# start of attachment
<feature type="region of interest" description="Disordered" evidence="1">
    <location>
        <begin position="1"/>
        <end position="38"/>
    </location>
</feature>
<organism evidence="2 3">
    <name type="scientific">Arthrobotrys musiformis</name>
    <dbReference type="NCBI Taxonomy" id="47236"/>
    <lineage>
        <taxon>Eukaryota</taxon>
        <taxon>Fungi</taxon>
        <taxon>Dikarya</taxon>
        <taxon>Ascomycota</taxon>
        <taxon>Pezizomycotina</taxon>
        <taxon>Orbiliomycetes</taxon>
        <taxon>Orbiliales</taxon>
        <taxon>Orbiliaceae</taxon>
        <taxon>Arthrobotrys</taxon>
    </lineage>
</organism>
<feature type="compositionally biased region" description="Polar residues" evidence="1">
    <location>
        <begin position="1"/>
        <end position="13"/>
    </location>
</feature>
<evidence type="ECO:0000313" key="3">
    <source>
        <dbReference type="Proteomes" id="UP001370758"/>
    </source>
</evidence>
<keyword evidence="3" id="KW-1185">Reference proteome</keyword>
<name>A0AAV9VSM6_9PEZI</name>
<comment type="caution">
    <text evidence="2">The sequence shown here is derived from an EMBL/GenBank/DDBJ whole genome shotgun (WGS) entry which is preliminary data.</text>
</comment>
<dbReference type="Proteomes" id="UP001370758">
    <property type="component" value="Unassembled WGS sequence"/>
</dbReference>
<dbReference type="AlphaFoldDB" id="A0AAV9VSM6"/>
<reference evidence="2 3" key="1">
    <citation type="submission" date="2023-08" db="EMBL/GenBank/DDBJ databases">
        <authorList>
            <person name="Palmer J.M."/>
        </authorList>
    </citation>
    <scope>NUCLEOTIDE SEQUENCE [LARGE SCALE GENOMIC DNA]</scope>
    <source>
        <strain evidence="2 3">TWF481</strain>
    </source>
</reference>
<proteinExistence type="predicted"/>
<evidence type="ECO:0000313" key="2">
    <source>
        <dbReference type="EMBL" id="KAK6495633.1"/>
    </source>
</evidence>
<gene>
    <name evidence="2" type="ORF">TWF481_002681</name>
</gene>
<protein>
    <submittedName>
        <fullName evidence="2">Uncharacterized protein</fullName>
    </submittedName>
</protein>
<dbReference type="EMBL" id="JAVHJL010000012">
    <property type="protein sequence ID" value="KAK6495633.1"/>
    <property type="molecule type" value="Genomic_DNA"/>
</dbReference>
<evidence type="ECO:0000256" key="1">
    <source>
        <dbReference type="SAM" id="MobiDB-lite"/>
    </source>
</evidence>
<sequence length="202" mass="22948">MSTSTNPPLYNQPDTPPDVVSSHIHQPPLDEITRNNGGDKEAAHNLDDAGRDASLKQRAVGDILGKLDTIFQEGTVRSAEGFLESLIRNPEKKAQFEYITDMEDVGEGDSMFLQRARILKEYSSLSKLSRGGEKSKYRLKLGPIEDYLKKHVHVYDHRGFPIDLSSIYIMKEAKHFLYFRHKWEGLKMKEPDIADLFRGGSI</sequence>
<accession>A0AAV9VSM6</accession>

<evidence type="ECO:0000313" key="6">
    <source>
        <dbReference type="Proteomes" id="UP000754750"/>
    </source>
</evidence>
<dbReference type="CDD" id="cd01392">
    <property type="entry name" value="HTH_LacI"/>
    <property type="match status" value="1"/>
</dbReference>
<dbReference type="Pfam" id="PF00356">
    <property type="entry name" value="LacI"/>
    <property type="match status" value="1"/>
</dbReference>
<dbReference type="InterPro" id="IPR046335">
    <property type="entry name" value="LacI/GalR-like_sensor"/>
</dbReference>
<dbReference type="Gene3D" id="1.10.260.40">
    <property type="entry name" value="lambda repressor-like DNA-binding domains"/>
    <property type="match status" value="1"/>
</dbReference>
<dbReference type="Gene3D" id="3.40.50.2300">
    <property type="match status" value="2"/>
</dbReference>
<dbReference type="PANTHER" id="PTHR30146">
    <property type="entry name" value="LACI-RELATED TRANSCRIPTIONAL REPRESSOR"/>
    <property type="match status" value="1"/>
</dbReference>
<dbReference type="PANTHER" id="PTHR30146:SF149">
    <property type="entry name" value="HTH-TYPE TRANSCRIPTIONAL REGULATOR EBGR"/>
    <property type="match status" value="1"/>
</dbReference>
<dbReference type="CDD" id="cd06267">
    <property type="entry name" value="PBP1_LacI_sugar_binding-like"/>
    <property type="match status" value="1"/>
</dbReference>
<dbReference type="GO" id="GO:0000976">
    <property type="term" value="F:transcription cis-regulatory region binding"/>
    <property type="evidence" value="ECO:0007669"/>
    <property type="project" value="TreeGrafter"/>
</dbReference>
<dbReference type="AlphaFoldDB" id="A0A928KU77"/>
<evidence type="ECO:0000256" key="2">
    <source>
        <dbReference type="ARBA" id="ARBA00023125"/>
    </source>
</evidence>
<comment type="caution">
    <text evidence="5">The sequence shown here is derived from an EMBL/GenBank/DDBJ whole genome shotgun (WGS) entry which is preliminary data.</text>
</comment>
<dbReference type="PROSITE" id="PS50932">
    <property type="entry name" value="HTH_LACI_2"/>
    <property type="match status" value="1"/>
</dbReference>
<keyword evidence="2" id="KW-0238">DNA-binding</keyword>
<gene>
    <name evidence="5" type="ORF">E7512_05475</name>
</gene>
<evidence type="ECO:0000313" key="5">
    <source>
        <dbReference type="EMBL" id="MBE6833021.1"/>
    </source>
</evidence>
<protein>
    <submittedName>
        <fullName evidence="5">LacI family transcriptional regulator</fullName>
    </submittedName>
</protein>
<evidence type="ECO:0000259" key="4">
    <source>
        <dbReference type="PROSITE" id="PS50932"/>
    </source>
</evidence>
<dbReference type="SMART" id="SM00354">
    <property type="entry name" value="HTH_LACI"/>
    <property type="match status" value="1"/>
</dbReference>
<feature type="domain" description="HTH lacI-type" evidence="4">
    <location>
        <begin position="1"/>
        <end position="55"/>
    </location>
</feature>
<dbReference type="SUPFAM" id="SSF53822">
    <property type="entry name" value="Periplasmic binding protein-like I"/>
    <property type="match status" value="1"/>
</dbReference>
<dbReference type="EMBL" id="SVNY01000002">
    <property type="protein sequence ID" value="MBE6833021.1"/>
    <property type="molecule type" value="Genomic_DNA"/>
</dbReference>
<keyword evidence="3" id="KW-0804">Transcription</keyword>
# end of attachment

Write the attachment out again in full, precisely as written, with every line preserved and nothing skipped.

<feature type="region of interest" description="Disordered" evidence="1">
    <location>
        <begin position="1"/>
        <end position="38"/>
    </location>
</feature>
<organism evidence="2 3">
    <name type="scientific">Arthrobotrys musiformis</name>
    <dbReference type="NCBI Taxonomy" id="47236"/>
    <lineage>
        <taxon>Eukaryota</taxon>
        <taxon>Fungi</taxon>
        <taxon>Dikarya</taxon>
        <taxon>Ascomycota</taxon>
        <taxon>Pezizomycotina</taxon>
        <taxon>Orbiliomycetes</taxon>
        <taxon>Orbiliales</taxon>
        <taxon>Orbiliaceae</taxon>
        <taxon>Arthrobotrys</taxon>
    </lineage>
</organism>
<feature type="compositionally biased region" description="Polar residues" evidence="1">
    <location>
        <begin position="1"/>
        <end position="13"/>
    </location>
</feature>
<evidence type="ECO:0000313" key="3">
    <source>
        <dbReference type="Proteomes" id="UP001370758"/>
    </source>
</evidence>
<keyword evidence="3" id="KW-1185">Reference proteome</keyword>
<name>A0AAV9VSM6_9PEZI</name>
<comment type="caution">
    <text evidence="2">The sequence shown here is derived from an EMBL/GenBank/DDBJ whole genome shotgun (WGS) entry which is preliminary data.</text>
</comment>
<dbReference type="Proteomes" id="UP001370758">
    <property type="component" value="Unassembled WGS sequence"/>
</dbReference>
<dbReference type="AlphaFoldDB" id="A0AAV9VSM6"/>
<reference evidence="2 3" key="1">
    <citation type="submission" date="2023-08" db="EMBL/GenBank/DDBJ databases">
        <authorList>
            <person name="Palmer J.M."/>
        </authorList>
    </citation>
    <scope>NUCLEOTIDE SEQUENCE [LARGE SCALE GENOMIC DNA]</scope>
    <source>
        <strain evidence="2 3">TWF481</strain>
    </source>
</reference>
<proteinExistence type="predicted"/>
<evidence type="ECO:0000313" key="2">
    <source>
        <dbReference type="EMBL" id="KAK6495633.1"/>
    </source>
</evidence>
<gene>
    <name evidence="2" type="ORF">TWF481_002681</name>
</gene>
<protein>
    <submittedName>
        <fullName evidence="2">Uncharacterized protein</fullName>
    </submittedName>
</protein>
<dbReference type="EMBL" id="JAVHJL010000012">
    <property type="protein sequence ID" value="KAK6495633.1"/>
    <property type="molecule type" value="Genomic_DNA"/>
</dbReference>
<evidence type="ECO:0000256" key="1">
    <source>
        <dbReference type="SAM" id="MobiDB-lite"/>
    </source>
</evidence>
<sequence length="202" mass="22948">MSTSTNPPLYNQPDTPPDVVSSHIHQPPLDEITRNNGGDKEAAHNLDDAGRDASLKQRAVGDILGKLDTIFQEGTVRSAEGFLESLIRNPEKKAQFEYITDMEDVGEGDSMFLQRARILKEYSSLSKLSRGGEKSKYRLKLGPIEDYLKKHVHVYDHRGFPIDLSSIYIMKEAKHFLYFRHKWEGLKMKEPDIADLFRGGSI</sequence>
<accession>A0AAV9VSM6</accession>

<evidence type="ECO:0000313" key="6">
    <source>
        <dbReference type="Proteomes" id="UP000754750"/>
    </source>
</evidence>
<dbReference type="CDD" id="cd01392">
    <property type="entry name" value="HTH_LacI"/>
    <property type="match status" value="1"/>
</dbReference>
<dbReference type="Pfam" id="PF00356">
    <property type="entry name" value="LacI"/>
    <property type="match status" value="1"/>
</dbReference>
<dbReference type="InterPro" id="IPR046335">
    <property type="entry name" value="LacI/GalR-like_sensor"/>
</dbReference>
<dbReference type="Gene3D" id="1.10.260.40">
    <property type="entry name" value="lambda repressor-like DNA-binding domains"/>
    <property type="match status" value="1"/>
</dbReference>
<dbReference type="Gene3D" id="3.40.50.2300">
    <property type="match status" value="2"/>
</dbReference>
<dbReference type="PANTHER" id="PTHR30146">
    <property type="entry name" value="LACI-RELATED TRANSCRIPTIONAL REPRESSOR"/>
    <property type="match status" value="1"/>
</dbReference>
<dbReference type="PANTHER" id="PTHR30146:SF149">
    <property type="entry name" value="HTH-TYPE TRANSCRIPTIONAL REGULATOR EBGR"/>
    <property type="match status" value="1"/>
</dbReference>
<dbReference type="CDD" id="cd06267">
    <property type="entry name" value="PBP1_LacI_sugar_binding-like"/>
    <property type="match status" value="1"/>
</dbReference>
<dbReference type="GO" id="GO:0000976">
    <property type="term" value="F:transcription cis-regulatory region binding"/>
    <property type="evidence" value="ECO:0007669"/>
    <property type="project" value="TreeGrafter"/>
</dbReference>
<dbReference type="AlphaFoldDB" id="A0A928KU77"/>
<evidence type="ECO:0000256" key="2">
    <source>
        <dbReference type="ARBA" id="ARBA00023125"/>
    </source>
</evidence>
<comment type="caution">
    <text evidence="5">The sequence shown here is derived from an EMBL/GenBank/DDBJ whole genome shotgun (WGS) entry which is preliminary data.</text>
</comment>
<dbReference type="PROSITE" id="PS50932">
    <property type="entry name" value="HTH_LACI_2"/>
    <property type="match status" value="1"/>
</dbReference>
<keyword evidence="2" id="KW-0238">DNA-binding</keyword>
<gene>
    <name evidence="5" type="ORF">E7512_05475</name>
</gene>
<evidence type="ECO:0000313" key="5">
    <source>
        <dbReference type="EMBL" id="MBE6833021.1"/>
    </source>
</evidence>
<protein>
    <submittedName>
        <fullName evidence="5">LacI family transcriptional regulator</fullName>
    </submittedName>
</protein>
<evidence type="ECO:0000259" key="4">
    <source>
        <dbReference type="PROSITE" id="PS50932"/>
    </source>
</evidence>
<dbReference type="SMART" id="SM00354">
    <property type="entry name" value="HTH_LACI"/>
    <property type="match status" value="1"/>
</dbReference>
<feature type="domain" description="HTH lacI-type" evidence="4">
    <location>
        <begin position="1"/>
        <end position="55"/>
    </location>
</feature>
<dbReference type="SUPFAM" id="SSF53822">
    <property type="entry name" value="Periplasmic binding protein-like I"/>
    <property type="match status" value="1"/>
</dbReference>
<dbReference type="EMBL" id="SVNY01000002">
    <property type="protein sequence ID" value="MBE6833021.1"/>
    <property type="molecule type" value="Genomic_DNA"/>
</dbReference>
<keyword evidence="3" id="KW-0804">Transcription</keyword>